MMM Top Ten: 10 Incredible Debut Rock Albums

To have something important to say and to know how to say it – that’s the art of succeeding with your debut album. Some debut albums have such an important message that they change the world forever. Some of them are just incredibly well executed, burning with the energy of a new artist who finally got to find their name on people’s record shelves. In this list, we’re taking a look at ten incredible debut rock albums – some which should be crucial for any rock fan, and some that are just damn good!

#10. Elvis Presley – Elvis Presley (1956)

If there was ever a debut rock album worth mentioning, it’s got to be Elvis Presley’s 1956 RCA Victor debut, comprised of material from various sessions recorded between 1954 and 1956 in RCA’s Nashville- and New York studios, as well as from the famous Sun Studio sessions in Memphis. Yes, it gets sleepy at times. But when Elvis and his excellent band – with Scotty Moore on electric guitar – rock out to Carl Perkins’ “Blue Suede Shoes,” Ray Charles’ “I Got a Woman,” Dorothy LaBostrie and Richard Wayne Penniman’s “Tutti Frutti,” and Rose Marie McCoy and Charles Singleton’s “Tryin’ to Get to You,” you will soon have an idea to why the record was distributed simply as Rock ‘n’ Roll in the U.K.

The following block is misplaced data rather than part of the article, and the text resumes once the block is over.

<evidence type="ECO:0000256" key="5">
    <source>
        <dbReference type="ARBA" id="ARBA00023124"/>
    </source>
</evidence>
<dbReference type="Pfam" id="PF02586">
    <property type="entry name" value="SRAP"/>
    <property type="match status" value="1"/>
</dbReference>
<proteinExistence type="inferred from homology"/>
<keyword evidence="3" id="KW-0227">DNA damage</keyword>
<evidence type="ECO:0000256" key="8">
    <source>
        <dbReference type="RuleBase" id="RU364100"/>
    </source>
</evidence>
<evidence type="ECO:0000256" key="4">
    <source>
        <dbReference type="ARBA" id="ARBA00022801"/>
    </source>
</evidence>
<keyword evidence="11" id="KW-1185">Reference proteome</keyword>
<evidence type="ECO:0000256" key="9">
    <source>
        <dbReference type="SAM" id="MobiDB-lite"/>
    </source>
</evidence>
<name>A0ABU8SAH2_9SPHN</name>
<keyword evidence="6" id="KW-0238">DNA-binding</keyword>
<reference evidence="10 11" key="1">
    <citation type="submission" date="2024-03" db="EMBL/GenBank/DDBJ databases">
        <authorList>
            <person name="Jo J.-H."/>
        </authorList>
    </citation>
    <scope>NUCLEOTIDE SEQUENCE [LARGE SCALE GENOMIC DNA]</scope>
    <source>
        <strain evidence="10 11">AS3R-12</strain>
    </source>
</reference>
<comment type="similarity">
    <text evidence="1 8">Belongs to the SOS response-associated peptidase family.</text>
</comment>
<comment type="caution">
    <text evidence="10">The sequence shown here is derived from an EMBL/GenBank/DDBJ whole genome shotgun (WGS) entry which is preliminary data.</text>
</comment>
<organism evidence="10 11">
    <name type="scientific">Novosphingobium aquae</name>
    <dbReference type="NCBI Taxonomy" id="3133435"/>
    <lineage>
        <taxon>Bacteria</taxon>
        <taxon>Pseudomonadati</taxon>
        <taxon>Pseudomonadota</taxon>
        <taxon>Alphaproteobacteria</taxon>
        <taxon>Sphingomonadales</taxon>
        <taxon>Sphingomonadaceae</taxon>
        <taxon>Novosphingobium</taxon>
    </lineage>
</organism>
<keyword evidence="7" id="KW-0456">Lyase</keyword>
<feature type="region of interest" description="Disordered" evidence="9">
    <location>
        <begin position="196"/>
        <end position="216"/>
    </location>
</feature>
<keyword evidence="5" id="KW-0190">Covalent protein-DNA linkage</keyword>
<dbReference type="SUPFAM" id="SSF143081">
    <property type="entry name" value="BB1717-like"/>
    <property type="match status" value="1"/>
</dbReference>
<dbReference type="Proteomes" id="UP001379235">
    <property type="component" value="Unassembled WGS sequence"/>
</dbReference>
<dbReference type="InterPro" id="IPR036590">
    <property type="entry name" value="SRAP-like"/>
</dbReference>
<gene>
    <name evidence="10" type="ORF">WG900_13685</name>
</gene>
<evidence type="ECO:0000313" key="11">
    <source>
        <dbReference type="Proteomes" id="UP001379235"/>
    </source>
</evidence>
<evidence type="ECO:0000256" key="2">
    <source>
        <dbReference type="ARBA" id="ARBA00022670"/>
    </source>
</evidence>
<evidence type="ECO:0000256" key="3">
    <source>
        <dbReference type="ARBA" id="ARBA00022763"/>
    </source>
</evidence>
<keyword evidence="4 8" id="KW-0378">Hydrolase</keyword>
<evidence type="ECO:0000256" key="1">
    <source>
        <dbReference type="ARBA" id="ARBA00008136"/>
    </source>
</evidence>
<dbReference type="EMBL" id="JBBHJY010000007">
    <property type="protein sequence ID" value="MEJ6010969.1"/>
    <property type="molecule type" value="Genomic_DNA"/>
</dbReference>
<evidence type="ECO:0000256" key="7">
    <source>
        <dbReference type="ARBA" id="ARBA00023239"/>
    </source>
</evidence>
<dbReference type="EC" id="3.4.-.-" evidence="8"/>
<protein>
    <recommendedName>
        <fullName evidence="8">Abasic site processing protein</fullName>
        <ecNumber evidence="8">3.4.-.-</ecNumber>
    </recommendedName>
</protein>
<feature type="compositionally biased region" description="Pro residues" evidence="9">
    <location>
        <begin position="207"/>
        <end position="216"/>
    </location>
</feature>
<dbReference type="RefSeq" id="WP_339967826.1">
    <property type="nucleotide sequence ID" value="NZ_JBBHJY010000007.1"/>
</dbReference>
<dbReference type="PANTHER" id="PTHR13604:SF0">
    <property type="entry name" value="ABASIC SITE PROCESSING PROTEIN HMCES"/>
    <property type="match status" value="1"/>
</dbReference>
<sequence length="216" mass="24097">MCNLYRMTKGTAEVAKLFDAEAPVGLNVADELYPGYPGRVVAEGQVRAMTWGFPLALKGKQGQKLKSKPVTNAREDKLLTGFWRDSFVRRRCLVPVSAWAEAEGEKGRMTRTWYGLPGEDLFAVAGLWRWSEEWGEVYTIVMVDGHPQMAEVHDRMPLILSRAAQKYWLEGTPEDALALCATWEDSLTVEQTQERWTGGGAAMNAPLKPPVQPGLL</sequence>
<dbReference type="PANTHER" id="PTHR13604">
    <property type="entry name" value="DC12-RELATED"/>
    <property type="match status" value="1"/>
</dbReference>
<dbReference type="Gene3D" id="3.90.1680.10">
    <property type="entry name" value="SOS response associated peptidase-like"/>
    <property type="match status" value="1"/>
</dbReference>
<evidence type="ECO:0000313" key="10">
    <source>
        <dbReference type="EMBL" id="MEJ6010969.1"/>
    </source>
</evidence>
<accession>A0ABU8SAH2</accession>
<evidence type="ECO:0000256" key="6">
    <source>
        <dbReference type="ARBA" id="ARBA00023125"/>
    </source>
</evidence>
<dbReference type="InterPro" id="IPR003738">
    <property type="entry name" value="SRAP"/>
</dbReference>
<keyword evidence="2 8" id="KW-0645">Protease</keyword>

#9. The Mothers of Invention – Freak Out! (1966)

It was obvious from the beginning that Frank Zappa was destined to become an outsider in pop culture. With lyrics such as, “Mr. America try to hide // the product of your savage pie,” he clearly established himself as a spokesperson for alternative-thinking intellectuals who could sympathize with neither the capitalistic monster of the “Great American Society” nor the phony far-leftist of the hippie movement. Freak Out! was the first double album released by a minor artist, following Bob Dylan’s folk rock centerpiece Blonde on Blonde by just one week. The double album format gave plenty of room for Zappa to show off his excellent instrumental skills, with ground-breaking guitar solos appearing everywhere, most notably in “Hungry Freaks Daddy” and “Motherly Love.”